– RDBury
    Aug 26, 2022 at 2:55
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    @user unknown: PS, apparently German does work differently. I found (link) Das ist das Auto meines Bruders, des Lehrers. = "That is the car of my brother, the teacher." You wouldn't say "This is my bother's, the teacher's car." I'm thinking the case matching rule is more logical, but it sounds wrong to an English speaker like me. I went ahead and changed the example in the answer.
    – RDBury
    Aug 26, 2022 at 3:30
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The copula sein usually combines with a nominative, either expressing an identity or a subsumption:

Markus Söder ist der (nom. sg. masc.) bayerische Ministerpräsident. (identity)

Joseph ist ein echter Bayer. (subsumption: Joseph belong to the group of real or genuine Bavarians)

When a genitive combines with sein, the meaning changes.

Seine Familie ist brasilianischen Ursprungs (gen sg. masc.).

This sentence does not express an identity or a subsumption. Rather, the genitive characterises the subject: the family has Brazilian origins or is of Brazilian origin or originates from Brazil.

These so-called predicative genitives are mostly limited to fixed expressions. Learners usually encounter them first in stock phrases expressing an opinion.

Ich bin der (gen. sg. fem.) Meinung/Ansicht/Auffassung, dass Karthago zerstört werden muss.

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  • *Ich bin der Meinung ... * = "I'm of the opinion ..."; English and German are similar here except English requires a preposition, while in German you can use the genitive instead. These expressions are somewhat stuffy in English as well, more common would be "In my opinion ...", or even "If you ask me ...", which could even be too informal.
    – RDBury
    Aug 22, 2022 at 22:58
  • I think ich bin der Meinung etc. are definitely less stuffy in German than in English; they get taught at the B1-B2 level (example). Also, German has other kinds of predicative genitives: possessive (Bist du des Wahnsinns?) or adverbial (war frohen Herzens as well as ging frohen Herzens).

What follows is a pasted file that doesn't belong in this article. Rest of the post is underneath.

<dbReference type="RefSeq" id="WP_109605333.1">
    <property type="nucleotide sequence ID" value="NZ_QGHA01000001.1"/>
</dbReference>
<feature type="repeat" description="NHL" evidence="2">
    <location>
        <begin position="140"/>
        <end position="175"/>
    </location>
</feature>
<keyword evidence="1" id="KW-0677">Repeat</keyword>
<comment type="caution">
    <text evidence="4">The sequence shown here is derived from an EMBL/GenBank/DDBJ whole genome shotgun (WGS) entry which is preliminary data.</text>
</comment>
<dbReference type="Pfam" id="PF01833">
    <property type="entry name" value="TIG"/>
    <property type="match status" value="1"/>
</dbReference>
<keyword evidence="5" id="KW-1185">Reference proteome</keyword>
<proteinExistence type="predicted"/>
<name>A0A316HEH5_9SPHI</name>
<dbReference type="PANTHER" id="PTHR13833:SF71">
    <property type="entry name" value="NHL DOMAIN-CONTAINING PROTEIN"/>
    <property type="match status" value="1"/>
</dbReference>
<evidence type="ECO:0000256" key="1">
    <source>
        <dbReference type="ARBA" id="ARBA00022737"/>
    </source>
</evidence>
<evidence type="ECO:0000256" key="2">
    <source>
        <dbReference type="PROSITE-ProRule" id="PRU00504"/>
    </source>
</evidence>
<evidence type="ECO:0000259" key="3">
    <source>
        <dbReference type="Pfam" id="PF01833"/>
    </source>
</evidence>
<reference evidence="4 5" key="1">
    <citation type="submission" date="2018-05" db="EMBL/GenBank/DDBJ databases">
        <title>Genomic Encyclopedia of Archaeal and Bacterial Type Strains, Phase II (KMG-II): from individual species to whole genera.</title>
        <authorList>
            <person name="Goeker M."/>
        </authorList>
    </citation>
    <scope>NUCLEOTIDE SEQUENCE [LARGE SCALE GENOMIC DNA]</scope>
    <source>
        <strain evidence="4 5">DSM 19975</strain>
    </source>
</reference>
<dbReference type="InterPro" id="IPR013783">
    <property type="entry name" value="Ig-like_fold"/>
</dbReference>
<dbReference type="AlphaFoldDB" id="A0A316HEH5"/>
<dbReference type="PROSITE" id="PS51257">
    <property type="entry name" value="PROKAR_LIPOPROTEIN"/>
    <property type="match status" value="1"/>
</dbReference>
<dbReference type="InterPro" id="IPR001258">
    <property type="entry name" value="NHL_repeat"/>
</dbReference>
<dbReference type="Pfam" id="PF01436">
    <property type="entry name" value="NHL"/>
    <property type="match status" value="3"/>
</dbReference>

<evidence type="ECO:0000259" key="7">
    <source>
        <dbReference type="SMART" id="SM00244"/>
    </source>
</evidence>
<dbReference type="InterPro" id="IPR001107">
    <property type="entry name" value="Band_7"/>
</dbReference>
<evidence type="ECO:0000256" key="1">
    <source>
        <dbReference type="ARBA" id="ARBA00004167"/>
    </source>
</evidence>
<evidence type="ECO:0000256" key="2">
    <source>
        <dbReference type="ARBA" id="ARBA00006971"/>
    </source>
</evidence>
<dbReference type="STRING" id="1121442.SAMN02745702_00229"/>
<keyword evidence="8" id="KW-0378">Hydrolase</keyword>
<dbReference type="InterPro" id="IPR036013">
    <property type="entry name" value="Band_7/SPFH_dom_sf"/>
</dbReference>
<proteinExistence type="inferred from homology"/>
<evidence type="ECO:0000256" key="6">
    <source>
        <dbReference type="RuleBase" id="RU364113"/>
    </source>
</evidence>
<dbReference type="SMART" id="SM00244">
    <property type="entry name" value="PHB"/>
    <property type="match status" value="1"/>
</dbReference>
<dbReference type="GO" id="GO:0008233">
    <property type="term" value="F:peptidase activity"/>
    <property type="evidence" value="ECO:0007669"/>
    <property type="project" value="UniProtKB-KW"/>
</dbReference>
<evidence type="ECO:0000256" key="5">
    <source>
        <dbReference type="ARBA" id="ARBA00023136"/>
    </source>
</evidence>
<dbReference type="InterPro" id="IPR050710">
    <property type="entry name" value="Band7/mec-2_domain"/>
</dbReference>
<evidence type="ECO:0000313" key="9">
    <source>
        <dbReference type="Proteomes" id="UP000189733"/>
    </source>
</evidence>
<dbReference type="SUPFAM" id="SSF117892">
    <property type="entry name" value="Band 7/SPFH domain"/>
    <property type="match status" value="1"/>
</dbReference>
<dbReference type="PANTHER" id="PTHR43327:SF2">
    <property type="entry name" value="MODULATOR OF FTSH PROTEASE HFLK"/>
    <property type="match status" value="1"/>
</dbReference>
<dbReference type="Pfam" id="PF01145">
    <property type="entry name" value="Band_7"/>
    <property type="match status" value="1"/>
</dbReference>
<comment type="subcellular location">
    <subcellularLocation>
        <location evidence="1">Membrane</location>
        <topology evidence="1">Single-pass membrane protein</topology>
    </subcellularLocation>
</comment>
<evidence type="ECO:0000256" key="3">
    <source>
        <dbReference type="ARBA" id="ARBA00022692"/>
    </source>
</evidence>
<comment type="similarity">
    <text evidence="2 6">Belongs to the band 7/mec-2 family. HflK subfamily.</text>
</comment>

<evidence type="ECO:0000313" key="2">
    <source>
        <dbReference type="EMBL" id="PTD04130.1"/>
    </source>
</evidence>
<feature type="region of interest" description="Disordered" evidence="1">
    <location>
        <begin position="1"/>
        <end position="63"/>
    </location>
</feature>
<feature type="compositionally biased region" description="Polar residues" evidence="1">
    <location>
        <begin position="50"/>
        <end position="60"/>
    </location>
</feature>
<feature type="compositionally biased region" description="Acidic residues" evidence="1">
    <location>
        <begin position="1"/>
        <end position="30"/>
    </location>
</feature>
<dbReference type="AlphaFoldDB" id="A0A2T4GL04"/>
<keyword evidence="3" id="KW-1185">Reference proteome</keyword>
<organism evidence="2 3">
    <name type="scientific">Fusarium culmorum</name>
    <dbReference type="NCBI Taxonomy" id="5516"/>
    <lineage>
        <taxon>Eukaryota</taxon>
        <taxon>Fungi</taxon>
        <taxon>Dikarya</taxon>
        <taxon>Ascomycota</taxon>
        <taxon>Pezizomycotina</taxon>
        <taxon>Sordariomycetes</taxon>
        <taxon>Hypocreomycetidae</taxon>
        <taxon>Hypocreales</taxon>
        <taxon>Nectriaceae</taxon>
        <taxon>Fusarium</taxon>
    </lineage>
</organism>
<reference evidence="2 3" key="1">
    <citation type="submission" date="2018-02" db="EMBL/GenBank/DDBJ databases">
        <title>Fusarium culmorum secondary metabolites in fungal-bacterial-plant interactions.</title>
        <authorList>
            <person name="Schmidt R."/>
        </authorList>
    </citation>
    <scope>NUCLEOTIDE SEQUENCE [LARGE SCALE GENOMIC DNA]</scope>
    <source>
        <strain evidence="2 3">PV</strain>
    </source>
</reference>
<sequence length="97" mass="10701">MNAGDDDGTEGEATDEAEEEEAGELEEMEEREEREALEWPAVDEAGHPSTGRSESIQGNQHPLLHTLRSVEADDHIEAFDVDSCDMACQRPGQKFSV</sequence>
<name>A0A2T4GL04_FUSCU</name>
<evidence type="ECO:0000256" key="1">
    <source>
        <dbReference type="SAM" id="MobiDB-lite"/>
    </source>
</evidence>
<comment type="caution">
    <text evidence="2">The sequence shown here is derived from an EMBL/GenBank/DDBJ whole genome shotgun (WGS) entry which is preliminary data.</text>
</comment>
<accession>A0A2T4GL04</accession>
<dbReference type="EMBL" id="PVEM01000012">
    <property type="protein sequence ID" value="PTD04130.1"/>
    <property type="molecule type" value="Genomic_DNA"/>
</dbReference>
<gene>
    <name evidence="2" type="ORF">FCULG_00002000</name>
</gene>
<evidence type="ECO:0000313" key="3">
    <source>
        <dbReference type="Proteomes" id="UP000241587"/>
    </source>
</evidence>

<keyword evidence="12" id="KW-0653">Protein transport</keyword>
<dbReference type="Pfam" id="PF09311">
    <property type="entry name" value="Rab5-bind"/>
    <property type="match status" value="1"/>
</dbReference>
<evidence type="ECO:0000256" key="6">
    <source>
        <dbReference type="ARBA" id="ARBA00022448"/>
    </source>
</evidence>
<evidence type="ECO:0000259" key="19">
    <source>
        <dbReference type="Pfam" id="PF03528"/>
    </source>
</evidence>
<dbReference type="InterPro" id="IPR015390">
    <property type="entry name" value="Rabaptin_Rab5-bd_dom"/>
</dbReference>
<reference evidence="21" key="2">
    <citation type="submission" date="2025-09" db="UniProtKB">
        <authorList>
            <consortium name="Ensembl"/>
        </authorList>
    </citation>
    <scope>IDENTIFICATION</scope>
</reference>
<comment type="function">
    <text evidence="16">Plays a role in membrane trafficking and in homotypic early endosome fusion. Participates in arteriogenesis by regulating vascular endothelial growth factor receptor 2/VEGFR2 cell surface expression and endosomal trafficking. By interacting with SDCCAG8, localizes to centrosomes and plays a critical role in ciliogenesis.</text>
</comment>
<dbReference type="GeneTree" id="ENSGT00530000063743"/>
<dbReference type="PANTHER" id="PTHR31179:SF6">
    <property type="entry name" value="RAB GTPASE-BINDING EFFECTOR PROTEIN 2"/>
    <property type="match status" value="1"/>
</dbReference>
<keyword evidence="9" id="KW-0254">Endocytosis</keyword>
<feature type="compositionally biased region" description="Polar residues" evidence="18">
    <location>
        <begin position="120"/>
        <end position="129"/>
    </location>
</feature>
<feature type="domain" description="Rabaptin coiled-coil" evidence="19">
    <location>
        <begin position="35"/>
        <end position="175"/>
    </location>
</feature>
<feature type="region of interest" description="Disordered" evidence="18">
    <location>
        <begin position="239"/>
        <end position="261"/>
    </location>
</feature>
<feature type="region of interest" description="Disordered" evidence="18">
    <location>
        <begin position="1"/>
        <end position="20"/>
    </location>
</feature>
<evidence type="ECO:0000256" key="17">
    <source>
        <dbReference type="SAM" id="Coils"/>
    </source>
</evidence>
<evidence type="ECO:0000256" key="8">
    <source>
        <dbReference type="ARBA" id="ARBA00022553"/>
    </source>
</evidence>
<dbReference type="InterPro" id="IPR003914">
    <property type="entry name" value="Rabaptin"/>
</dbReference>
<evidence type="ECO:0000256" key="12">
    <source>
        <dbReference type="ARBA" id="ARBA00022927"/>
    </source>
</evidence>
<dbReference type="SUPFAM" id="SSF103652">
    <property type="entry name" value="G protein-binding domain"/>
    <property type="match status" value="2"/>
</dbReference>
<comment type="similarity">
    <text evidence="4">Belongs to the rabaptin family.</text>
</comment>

– David Vogt
    Aug 23, 2022 at 8:51
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A little declension changes everything.

Ihre Mutter Julia ist brasilianische Herkunft. This means: Her mother Julia is Brazilian origin. (A female person (Julia) IS an abstract thing (origin)). That obviously doesn't make any sense. You used 2 times the nominative declensions, that means you describe what the subject is (subject complement). https://en.wikipedia.org/wiki/Subject_complement

Ihre Mutter Julia ist brasilianischer Herkunft. Closest (maybe weird translation) Her mother is of Brazilian origin. The "r" (genitive) at the end, changes everything.

In grammar, the genitive case (abbreviated gen)[2] is the grammatical case that marks a word, usually a noun, as modifying another word, also usually a noun—thus indicating an attributive relationship of one noun to the other noun.[3] https://en.wikipedia.org/wiki/Genitive_case

Edit: I'm a German teacher, and I explain this at least once a day. You teacher probably told you: "Always use "sein" with the nominative case." This is only the case if you describe the person (subject complement) Ich bin Deutschlehrer. (NOM + NOM) Er ist ein guter Mensch. (NOM + NOM)

Be careful with structures like your example or: Das Buch ist mir. (informal German - the book is mine) "Mir ist schlecht." vs. "Ich bin schlecht." (I am badly off / I am bad) Sie sind des Todes. (obsolete - They have to/will die)